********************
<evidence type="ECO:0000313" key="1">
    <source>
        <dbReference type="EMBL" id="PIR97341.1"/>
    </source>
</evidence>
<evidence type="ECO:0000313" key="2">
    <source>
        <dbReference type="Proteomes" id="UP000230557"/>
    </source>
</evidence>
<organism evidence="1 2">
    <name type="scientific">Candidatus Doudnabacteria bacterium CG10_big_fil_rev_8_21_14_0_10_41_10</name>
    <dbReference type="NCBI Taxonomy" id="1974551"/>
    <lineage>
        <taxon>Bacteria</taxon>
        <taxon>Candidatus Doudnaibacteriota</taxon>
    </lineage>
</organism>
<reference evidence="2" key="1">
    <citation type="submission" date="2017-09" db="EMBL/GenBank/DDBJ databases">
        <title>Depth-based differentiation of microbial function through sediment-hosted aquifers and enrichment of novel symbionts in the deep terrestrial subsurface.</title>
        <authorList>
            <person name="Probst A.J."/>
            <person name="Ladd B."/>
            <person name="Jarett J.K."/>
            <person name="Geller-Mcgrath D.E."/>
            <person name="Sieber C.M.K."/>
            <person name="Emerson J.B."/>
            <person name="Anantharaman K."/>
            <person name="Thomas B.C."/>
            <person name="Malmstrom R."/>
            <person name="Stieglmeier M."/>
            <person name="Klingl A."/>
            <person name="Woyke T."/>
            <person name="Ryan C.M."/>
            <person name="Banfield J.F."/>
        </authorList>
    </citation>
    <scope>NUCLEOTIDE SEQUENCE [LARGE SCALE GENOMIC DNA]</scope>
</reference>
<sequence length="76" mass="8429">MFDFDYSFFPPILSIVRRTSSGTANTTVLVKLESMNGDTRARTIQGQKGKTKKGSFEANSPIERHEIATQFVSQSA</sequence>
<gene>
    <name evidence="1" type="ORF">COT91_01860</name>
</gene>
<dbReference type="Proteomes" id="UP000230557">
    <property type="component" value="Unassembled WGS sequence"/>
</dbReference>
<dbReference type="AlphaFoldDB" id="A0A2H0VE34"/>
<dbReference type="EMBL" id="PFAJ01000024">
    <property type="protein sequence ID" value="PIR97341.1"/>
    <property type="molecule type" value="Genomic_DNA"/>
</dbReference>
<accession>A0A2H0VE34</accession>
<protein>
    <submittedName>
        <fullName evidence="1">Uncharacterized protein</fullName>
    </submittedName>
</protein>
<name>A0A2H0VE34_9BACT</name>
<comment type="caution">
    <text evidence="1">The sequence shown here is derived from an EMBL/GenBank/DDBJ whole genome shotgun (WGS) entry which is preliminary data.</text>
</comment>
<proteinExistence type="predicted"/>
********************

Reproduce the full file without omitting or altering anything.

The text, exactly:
<evidence type="ECO:0000313" key="1">
    <source>
        <dbReference type="EMBL" id="PIR97341.1"/>
    </source>
</evidence>
<evidence type="ECO:0000313" key="2">
    <source>
        <dbReference type="Proteomes" id="UP000230557"/>
    </source>
</evidence>
<organism evidence="1 2">
    <name type="scientific">Candidatus Doudnabacteria bacterium CG10_big_fil_rev_8_21_14_0_10_41_10</name>
    <dbReference type="NCBI Taxonomy" id="1974551"/>
    <lineage>
        <taxon>Bacteria</taxon>
        <taxon>Candidatus Doudnaibacteriota</taxon>
    </lineage>
</organism>
<reference evidence="2" key="1">
    <citation type="submission" date="2017-09" db="EMBL/GenBank/DDBJ databases">
        <title>Depth-based differentiation of microbial function through sediment-hosted aquifers and enrichment of novel symbionts in the deep terrestrial subsurface.</title>
        <authorList>
            <person name="Probst A.J."/>
            <person name="Ladd B."/>
            <person name="Jarett J.K."/>
            <person name="Geller-Mcgrath D.E."/>
            <person name="Sieber C.M.K."/>
            <person name="Emerson J.B."/>
            <person name="Anantharaman K."/>
            <person name="Thomas B.C."/>
            <person name="Malmstrom R."/>
            <person name="Stieglmeier M."/>
            <person name="Klingl A."/>
            <person name="Woyke T."/>
            <person name="Ryan C.M."/>
            <person name="Banfield J.F."/>
        </authorList>
    </citation>
    <scope>NUCLEOTIDE SEQUENCE [LARGE SCALE GENOMIC DNA]</scope>
</reference>
<sequence length="76" mass="8429">MFDFDYSFFPPILSIVRRTSSGTANTTVLVKLESMNGDTRARTIQGQKGKTKKGSFEANSPIERHEIATQFVSQSA</sequence>
<gene>
    <name evidence="1" type="ORF">COT91_01860</name>
</gene>
<dbReference type="Proteomes" id="UP000230557">
    <property type="component" value="Unassembled WGS sequence"/>
</dbReference>
<dbReference type="AlphaFoldDB" id="A0A2H0VE34"/>
<dbReference type="EMBL" id="PFAJ01000024">
    <property type="protein sequence ID" value="PIR97341.1"/>
    <property type="molecule type" value="Genomic_DNA"/>
</dbReference>
<accession>A0A2H0VE34</accession>
<protein>
    <submittedName>
        <fullName evidence="1">Uncharacterized protein</fullName>
    </submittedName>
</protein>
<name>A0A2H0VE34_9BACT</name>
<comment type="caution">
    <text evidence="1">The sequence shown here is derived from an EMBL/GenBank/DDBJ whole genome shotgun (WGS) entry which is preliminary data.</text>
</comment>
<proteinExistence type="predicted"/>